- You get the money (coupon) back at regular intervals. Therefore, your money does not compound (unless you keep reinvesting the amount).
- For traders, bond mathematics can get a bit complex. Go through the basic terms and methodology on the RBI website.
How to purchase Government bonds?
With NSE goBID, you have to register on the website using your PAN, e-mail, mobile number, broker and demat account details. For details about registration, go through this link. Subsequently, you have to place a bid (non-competitive) for bonds or T-Bill of your choice and make the payment. After allocation, the bonds/T-bill will be directly credited to your demat account.
With Zerodha, the process looks even simpler. You need to have a trading and demat account with them. Therefore, it is as simple as purchasing stocks. The funds for purchase will be debited from your trading account. Here is a snapshot available on their website.
You can expect other brokers to start offering this facility soon.
What should you do?
In my opinion, it is good that retail investors have an option to purchase Government bonds. There are no two ways about it.
You will have to see if and how these investments add value to overall financial planning.
By the way, investing directly in Government bonds is not the only way to eliminate credit risk. You can use your PPF account smartly to generate tax-exempt and risk-free pension. There are debt funds that invest solely in Government Securities (gilt funds). Very risk averse investors can consider these too. There won’t be any liquidity issues either as you can always sell back to the AMC.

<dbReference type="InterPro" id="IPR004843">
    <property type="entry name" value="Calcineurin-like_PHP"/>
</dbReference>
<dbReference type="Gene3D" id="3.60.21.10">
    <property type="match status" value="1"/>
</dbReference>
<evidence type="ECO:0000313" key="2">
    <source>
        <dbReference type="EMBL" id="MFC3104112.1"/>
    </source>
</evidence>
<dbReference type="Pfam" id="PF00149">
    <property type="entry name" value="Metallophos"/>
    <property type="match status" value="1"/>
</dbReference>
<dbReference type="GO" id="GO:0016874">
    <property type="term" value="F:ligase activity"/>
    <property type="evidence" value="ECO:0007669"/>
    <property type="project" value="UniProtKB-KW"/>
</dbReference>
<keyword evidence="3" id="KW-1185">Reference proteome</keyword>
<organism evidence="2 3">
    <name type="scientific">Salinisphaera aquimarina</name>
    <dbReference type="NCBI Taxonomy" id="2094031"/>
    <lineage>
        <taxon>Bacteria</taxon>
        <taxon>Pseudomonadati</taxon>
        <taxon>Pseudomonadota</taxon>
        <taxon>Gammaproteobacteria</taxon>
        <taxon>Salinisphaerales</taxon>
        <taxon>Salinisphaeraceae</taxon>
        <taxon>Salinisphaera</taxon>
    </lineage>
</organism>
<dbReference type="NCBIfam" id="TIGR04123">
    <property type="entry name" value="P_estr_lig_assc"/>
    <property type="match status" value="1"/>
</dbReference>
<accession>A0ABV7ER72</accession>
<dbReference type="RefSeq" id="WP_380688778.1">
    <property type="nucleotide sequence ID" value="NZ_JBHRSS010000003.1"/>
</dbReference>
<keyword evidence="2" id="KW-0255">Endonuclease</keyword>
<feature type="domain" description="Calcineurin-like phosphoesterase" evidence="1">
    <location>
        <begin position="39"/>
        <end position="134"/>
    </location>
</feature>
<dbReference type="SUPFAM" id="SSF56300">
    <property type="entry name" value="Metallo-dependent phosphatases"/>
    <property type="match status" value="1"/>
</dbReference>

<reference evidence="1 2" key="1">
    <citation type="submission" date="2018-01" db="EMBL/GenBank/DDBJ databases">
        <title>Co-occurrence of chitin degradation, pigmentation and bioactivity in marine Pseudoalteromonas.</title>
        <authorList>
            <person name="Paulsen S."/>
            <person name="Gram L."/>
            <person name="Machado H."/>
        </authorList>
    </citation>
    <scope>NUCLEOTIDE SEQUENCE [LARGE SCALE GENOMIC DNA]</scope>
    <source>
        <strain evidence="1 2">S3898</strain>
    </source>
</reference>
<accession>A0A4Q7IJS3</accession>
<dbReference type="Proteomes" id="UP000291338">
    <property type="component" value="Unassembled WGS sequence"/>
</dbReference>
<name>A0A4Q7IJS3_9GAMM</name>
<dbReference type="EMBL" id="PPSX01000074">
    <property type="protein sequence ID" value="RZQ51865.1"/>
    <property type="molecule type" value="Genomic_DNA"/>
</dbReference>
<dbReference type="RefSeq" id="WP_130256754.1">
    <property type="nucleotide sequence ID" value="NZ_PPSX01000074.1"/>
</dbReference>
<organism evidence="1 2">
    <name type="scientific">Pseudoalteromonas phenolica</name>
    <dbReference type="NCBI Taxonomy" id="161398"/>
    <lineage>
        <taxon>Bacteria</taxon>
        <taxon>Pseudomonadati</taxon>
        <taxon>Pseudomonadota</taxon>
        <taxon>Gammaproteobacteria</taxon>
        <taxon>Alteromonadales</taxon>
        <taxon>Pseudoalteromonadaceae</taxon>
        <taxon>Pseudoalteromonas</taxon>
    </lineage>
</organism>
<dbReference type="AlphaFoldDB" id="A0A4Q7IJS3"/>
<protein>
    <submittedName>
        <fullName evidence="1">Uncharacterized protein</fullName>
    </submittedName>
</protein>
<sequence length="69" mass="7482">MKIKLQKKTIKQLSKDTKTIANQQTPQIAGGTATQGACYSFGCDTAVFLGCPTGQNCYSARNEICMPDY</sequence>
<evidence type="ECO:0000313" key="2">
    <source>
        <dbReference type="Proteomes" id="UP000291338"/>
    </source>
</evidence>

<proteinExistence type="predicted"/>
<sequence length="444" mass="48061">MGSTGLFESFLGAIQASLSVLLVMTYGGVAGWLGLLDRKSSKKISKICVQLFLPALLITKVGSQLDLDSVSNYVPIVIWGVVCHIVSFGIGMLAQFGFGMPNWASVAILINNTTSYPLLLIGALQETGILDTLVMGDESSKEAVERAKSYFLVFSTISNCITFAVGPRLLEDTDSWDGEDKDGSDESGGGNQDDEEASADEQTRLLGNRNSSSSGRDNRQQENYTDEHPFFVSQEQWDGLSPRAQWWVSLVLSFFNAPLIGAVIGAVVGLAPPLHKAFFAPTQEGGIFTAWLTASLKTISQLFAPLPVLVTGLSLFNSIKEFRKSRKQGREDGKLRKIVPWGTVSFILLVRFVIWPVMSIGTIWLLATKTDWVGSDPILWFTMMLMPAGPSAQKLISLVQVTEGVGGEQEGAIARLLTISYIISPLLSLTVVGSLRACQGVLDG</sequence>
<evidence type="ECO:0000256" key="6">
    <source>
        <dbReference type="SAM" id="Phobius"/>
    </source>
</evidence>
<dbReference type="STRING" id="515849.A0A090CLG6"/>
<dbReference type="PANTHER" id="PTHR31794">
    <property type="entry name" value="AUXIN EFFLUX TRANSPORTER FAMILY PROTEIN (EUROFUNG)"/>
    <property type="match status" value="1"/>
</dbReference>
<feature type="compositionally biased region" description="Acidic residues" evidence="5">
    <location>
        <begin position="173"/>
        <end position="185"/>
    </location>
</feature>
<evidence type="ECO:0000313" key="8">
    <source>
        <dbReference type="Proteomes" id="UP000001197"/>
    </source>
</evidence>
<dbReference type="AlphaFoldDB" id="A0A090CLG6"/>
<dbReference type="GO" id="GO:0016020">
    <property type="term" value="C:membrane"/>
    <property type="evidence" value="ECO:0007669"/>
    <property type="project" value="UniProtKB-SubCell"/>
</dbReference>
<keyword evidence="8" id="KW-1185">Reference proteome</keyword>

- Gilt Fund (no restriction on duration, effectively a dynamic bond fund)
- Gilt Fund with 10-year Constant duration
Earlier, we used to have short-term gilt funds. Unfortunately, the category died after SEBI categorization rules. However, since there is no concept of providing regular income in case of mutual funds (except by way of SWP), price volatility due to rate movements will complicate matters for you. Dividend option (because of DDT) is not a very cost-efficient method for long-term debt investments. If you are not looking for regular income, investing in such debt mutual funds and PPF is a better choice.
You must understand, by foregoing credit risk, you may also be foregoing extra income that you can get. Personally, I wouldn’t want to eliminate credit risk completely from my debt portfolio. There are debt mutual funds which carry low credit risk and carry low volatility. Such funds are a good option to generate regular income.
Liquidity is an issue. At the moment, the bonds are not even listed on the exchanges. Hopefully, this will happen soon. Even after that, you can’t be sure of the liquidity. It may take some time before retail bond markets become vibrant. Therefore, if you are buying these bonds to play on interest rate movements, do consider these aspects.
If you are looking to build a Hold-till-maturity portfolio to generate risk-free retirement income, allocating some portion to Government bonds may be a good choice. Do remember liquidity can still be an issue if you need your funds back in case of an emergency.
With T-bills (maturity up to 1 year), you need to think through your reason for investing in these T-bills. Since T-bills are not liquid for you, you can’t keep your money for emergencies in these T-bills. To meet emergencies, I would prefer liquid funds instead. If you are too risk averse, you can invest in a liquid fund that invest only in Government securities. You can also get better taxation in case of liquid funds.
Would you invest in T-bills and G-sec bonds? Do let me know in the comments section.
Snapshot of Auction result for G-Sec Bonds and T-bills from RBI website
Credit and Thanks: Inputs from Mr. Udbhav Shah, SEBI Registered Investment Adviser